Bing vs. Google: A Windows Phone 7 vs. Android Preview Battle

Microsoft’s newly released Bing for Android is essentially an alternative for Google’s search suite, including Maps and Places. It also gives us more clues about how Windows Phone 7 might work.

Microsoft‘s Bing app, available for iPhone, BlackBerry, Windows Mobile, the not-so-lamented Sidekick, and finally Android, is basically an alternative to Google‘s search suite. It’s got web search, images, movie listings, local place listings, maps, and directions–just like Google. Now that it’s on Android, Google’s preferred platform for its best features, we can get a sense of how Bing might work with the upcoming Windows Phone 7–and how it compares to Google on Android.


The Bing app for Android isn’t too different from, say, the iPhone’s Bing app. You get one-touch access to Bing’s search, maps, news, images, and videos, all in a pretty nice-looking package. The image search, for example, features endless scrolling–no more clicking through multiple pages of images to find what you want. I also really like the quick tab for movies, which shows all the movies playing near you, along with their play times and reviews.

There’s a “local” category, which is pretty much like Google Places. Basically, it gives a list of categories–restaurants, nightlife, hotels, that kind of thing–that constantly updates to reveal results near your location. I tested out the voice search as well, and it’s really pretty good–just about as accurate as Google’s own, though for all I know, Bing merely taps into Google’s built-in functionality. However, it doesn’t follow the same commands as Google’s own voice search, so saying “navigate to nearest gas station” will merely perform a Bing search for that phrase, rather than actually giving you directions to the nearest gas station.

The most striking difference is in maps. Google Maps for Android is the best mobile mapping tool in large part because it offers free, integrated turn-by-turn navigation. Bing’s Android app offers listed directions, but no turn-by-turn, and I’ve seen no indication that Microsoft plans to include that feature in Windows Phone 7.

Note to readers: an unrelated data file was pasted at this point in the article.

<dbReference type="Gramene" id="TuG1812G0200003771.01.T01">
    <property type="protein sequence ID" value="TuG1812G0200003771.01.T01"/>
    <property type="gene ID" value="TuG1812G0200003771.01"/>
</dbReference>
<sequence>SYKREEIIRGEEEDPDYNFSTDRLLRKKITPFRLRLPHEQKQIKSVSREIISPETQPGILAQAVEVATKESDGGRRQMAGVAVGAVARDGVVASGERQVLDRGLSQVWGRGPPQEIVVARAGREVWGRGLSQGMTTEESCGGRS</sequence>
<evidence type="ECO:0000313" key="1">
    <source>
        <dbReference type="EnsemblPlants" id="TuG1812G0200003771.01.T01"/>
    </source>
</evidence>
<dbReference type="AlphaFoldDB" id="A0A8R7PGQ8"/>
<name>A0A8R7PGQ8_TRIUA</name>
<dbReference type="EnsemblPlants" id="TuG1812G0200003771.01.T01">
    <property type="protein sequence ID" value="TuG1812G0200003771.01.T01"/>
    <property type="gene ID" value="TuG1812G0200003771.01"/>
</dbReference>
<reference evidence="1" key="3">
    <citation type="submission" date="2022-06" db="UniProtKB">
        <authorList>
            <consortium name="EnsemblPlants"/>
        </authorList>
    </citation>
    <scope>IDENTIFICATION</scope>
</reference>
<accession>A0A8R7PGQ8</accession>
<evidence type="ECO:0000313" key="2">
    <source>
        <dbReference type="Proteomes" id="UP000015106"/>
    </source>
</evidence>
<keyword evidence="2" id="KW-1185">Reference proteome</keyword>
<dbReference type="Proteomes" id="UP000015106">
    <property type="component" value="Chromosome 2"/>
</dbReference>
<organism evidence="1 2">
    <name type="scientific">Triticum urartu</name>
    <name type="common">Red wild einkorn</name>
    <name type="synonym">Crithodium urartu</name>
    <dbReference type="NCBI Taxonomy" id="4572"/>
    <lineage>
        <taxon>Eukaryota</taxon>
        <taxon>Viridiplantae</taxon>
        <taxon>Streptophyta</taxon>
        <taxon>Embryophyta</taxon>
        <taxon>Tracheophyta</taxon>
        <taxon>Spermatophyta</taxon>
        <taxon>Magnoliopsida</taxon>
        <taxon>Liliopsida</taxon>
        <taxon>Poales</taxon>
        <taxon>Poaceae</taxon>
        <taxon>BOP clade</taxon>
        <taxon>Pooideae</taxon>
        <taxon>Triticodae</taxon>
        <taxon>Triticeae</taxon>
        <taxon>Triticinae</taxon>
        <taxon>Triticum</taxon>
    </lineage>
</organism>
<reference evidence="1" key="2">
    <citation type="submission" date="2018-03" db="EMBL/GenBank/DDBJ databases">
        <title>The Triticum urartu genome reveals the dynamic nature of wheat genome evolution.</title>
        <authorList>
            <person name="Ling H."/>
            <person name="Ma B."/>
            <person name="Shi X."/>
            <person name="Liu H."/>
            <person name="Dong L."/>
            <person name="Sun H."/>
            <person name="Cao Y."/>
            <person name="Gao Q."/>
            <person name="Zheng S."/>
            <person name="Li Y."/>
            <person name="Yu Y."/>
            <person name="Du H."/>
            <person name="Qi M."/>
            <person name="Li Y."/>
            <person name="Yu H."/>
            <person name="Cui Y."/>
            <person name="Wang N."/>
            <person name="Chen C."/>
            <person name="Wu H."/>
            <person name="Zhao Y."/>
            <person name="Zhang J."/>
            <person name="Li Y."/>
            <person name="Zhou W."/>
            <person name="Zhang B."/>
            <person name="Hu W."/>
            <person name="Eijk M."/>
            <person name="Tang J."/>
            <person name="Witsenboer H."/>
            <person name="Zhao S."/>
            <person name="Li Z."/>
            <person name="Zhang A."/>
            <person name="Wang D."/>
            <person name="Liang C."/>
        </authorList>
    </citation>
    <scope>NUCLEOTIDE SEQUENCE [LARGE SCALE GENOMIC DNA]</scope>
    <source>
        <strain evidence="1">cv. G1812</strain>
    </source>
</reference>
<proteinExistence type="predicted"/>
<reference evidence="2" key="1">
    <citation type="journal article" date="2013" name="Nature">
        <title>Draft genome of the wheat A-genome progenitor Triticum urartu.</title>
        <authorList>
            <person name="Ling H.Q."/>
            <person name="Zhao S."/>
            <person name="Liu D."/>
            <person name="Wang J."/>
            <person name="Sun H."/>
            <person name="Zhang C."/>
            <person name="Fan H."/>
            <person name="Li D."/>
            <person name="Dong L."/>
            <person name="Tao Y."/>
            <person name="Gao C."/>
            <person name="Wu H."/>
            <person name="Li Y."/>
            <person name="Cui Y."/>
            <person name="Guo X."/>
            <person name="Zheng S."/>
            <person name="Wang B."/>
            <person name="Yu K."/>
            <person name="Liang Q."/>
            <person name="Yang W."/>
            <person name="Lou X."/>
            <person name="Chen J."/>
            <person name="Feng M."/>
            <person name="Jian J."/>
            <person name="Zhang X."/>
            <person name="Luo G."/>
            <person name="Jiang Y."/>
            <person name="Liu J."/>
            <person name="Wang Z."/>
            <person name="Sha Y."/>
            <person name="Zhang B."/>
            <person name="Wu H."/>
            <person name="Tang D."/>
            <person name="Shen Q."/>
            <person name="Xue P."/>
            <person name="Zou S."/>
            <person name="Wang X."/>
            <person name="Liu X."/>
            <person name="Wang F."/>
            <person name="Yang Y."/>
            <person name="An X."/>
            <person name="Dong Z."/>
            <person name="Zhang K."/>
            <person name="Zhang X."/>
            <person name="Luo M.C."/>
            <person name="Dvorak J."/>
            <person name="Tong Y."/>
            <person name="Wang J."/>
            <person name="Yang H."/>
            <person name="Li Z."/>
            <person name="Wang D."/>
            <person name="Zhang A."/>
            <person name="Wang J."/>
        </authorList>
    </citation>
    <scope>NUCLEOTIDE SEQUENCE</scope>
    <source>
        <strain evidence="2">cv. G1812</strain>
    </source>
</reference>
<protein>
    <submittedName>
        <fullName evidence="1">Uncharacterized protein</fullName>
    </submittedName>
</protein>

So how does Bing compare to Google? Pretty well, provided you’re not looking for any imaginative new features–Bing on Android isn’t much more than a copy of Google’s existing services. I don’t think many people will choose Bing over the built-in Google suite on Android, because it’s not really better, and Google’s integration on Android is nicely seamless. But on its own, integrated into its own OS, I could see Bing being a powerful competitor to Google.

Windows Phone 7 users might not see the need for Google Maps, in the same way that Android users don’t really need Bing Maps. (Of course, both are well beyond Apple, which doesn’t really have much in the way of search or cloud services.) And that’s great for Microsoft. In the checklist of features Windows Phone 7 needs to pack, I think we can safely check off search, in addition to gaming and multimedia, although a little innovation wouldn’t hurt.

Dan Nosowitz, the author of this post, can be followed on Twitter, corresponded with via email, and stalked in Brooklyn (no link for that one–you’ll have to do the legwork yourself).


About the author

Dan Nosowitz is a freelance writer and editor who has written for Popular Science, The Awl, Gizmodo, Fast Company, BuzzFeed, and elsewhere. He holds an undergraduate degree from McGill University and currently lives in Brooklyn, because he has a beard and glasses and that's the law.